Quote Originally Posted by Chris C View Post
    Lars - No doubt you are marginally right about speed of set-up in the field, but the TK's great strength was it's compactness, and with the knack unfolding the camera can be pretty fast [ then one must lock and centre the standards , and lock the left rail from behind the camera]. I made thousands of images with my TK over many years working from a touring bicycle, setting the camera up takes less time than setting up a tripod. The selling point for me was it's compactness relative to the alternatives I considered at the time. All in the past as I have downsized to the M8.

    .............. Chris
    Admittedly I'm spoiled with the Ebony non-folders. I'm sure it's possible to get used to the TK design, I just found it more than marginally cumbersome.
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    Senior Member PSon's Avatar
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    Re: Linhof Technikardan 45 S

    Thanks everyone for your inputs. All the informations are interesting and helpful. I look forward to get the first field camera to complement my current Sinar P2 systems.

    Best Regards,
    -Son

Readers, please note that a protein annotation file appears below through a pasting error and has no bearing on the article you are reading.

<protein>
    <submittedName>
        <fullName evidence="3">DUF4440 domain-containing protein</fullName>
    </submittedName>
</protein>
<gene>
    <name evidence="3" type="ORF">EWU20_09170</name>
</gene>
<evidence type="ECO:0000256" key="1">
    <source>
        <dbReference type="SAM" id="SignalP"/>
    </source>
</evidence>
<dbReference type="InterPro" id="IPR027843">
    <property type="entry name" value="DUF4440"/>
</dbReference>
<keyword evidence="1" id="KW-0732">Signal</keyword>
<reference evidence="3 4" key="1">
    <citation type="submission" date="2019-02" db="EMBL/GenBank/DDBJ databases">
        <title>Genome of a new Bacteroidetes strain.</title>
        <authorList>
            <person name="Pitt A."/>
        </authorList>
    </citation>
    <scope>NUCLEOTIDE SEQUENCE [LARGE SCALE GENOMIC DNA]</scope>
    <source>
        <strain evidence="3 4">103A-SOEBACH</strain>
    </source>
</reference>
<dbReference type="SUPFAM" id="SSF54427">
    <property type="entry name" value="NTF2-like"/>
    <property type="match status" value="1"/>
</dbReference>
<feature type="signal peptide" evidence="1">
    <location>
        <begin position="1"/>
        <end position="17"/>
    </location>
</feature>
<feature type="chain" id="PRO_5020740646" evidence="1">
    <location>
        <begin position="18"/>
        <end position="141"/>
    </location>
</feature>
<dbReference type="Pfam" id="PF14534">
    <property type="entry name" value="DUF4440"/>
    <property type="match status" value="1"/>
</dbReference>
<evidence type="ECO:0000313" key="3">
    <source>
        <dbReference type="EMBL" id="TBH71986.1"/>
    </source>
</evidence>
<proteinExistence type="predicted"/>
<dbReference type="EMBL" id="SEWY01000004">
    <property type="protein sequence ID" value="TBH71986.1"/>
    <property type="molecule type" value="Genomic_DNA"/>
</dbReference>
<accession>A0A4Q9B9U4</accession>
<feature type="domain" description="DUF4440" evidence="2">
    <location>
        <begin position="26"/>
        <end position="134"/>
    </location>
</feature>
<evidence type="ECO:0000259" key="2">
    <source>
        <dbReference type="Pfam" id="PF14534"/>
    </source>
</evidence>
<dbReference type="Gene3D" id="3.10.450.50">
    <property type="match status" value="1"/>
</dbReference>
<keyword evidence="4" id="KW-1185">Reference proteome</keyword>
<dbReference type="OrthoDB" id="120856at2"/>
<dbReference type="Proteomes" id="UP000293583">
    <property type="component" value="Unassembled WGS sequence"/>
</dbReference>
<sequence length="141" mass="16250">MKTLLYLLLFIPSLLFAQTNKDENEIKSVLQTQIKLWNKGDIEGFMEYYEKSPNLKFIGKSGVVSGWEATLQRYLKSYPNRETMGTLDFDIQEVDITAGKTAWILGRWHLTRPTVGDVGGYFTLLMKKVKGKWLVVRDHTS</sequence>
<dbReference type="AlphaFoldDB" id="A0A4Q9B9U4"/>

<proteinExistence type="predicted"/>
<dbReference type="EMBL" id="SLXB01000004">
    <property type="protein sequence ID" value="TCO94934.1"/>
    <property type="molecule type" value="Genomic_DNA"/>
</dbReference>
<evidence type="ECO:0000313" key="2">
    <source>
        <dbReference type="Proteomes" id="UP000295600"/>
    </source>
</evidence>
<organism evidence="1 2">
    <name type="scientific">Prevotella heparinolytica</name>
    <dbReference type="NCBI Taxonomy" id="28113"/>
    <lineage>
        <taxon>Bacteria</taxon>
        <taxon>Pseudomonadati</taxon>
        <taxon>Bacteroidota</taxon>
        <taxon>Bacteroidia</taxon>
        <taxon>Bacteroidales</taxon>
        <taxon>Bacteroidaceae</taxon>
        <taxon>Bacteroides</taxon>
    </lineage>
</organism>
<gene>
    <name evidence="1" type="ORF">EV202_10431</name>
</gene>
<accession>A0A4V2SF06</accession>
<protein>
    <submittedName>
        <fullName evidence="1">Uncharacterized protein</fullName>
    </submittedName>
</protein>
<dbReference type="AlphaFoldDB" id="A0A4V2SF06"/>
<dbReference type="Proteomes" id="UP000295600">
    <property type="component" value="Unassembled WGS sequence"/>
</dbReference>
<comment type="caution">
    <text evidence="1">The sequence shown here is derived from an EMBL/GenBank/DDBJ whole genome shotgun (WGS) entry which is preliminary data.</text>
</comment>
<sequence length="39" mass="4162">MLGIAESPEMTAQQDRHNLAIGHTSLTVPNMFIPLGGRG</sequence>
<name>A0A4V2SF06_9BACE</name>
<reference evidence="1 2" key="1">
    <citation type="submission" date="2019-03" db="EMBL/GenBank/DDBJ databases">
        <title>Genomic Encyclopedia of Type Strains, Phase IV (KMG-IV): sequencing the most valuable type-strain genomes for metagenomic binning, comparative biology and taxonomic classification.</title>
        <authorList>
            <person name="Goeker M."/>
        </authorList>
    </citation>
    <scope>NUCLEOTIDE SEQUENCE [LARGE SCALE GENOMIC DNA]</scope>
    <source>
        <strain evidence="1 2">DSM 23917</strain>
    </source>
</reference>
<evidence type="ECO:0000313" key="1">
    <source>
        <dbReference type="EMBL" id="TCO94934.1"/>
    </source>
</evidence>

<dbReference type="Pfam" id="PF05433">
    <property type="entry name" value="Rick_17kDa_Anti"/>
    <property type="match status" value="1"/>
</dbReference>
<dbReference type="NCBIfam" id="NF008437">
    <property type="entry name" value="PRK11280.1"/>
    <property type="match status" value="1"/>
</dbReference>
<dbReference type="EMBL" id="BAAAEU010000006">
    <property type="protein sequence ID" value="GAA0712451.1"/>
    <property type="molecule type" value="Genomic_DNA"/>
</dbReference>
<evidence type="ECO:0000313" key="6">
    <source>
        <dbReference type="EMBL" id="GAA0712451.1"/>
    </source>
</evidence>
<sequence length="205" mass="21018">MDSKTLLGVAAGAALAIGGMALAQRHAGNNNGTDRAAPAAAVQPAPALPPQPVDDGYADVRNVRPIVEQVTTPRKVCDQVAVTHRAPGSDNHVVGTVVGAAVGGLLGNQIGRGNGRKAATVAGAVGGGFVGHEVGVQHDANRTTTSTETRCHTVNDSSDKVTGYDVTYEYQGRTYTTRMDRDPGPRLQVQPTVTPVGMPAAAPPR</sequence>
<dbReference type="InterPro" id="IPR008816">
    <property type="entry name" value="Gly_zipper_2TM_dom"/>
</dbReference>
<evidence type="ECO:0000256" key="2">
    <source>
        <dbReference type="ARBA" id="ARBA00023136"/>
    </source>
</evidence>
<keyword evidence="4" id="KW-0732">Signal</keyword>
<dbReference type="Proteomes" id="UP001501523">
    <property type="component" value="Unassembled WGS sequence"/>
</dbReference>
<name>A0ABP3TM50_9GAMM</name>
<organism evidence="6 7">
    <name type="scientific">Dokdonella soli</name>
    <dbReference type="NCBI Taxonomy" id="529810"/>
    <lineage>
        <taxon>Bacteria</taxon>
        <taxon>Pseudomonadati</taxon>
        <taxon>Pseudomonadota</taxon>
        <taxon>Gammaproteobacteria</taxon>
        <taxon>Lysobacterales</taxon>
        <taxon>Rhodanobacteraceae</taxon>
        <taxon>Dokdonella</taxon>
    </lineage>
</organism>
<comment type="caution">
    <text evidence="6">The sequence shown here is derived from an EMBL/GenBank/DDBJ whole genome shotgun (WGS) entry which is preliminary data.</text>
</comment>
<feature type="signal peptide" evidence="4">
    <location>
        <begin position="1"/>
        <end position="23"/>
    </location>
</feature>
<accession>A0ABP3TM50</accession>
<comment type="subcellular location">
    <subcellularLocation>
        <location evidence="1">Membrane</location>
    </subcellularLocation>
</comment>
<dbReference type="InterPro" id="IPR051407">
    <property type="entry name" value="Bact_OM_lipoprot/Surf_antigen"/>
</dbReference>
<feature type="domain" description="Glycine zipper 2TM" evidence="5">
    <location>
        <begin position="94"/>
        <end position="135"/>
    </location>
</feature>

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    Re: Linhof Technikardan 45 S

    Son, I would strongly suggest that you actually inspect an Ebony non folder. I think I have owned all the "big name" LF bodies and the Ebony non folders are IMHO the ultimate field cameras.

    Currently I have a SW810 Ebony with a 45 reduction back. It is WITHOUT DOUBT the most rigid of ANY LF camera - including Sinar and particularly the Arcas. I think I could park a Mack truck on top if the tripod was strong enough. Additionally the SW810 only weighs 8.5 pounds and setup is a 2 minute procedure - it is always square.

    Anyway that is my 2 cents.

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    Senior Member PSon's Avatar
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    Re: Linhof Technikardan 45 S

    Tex,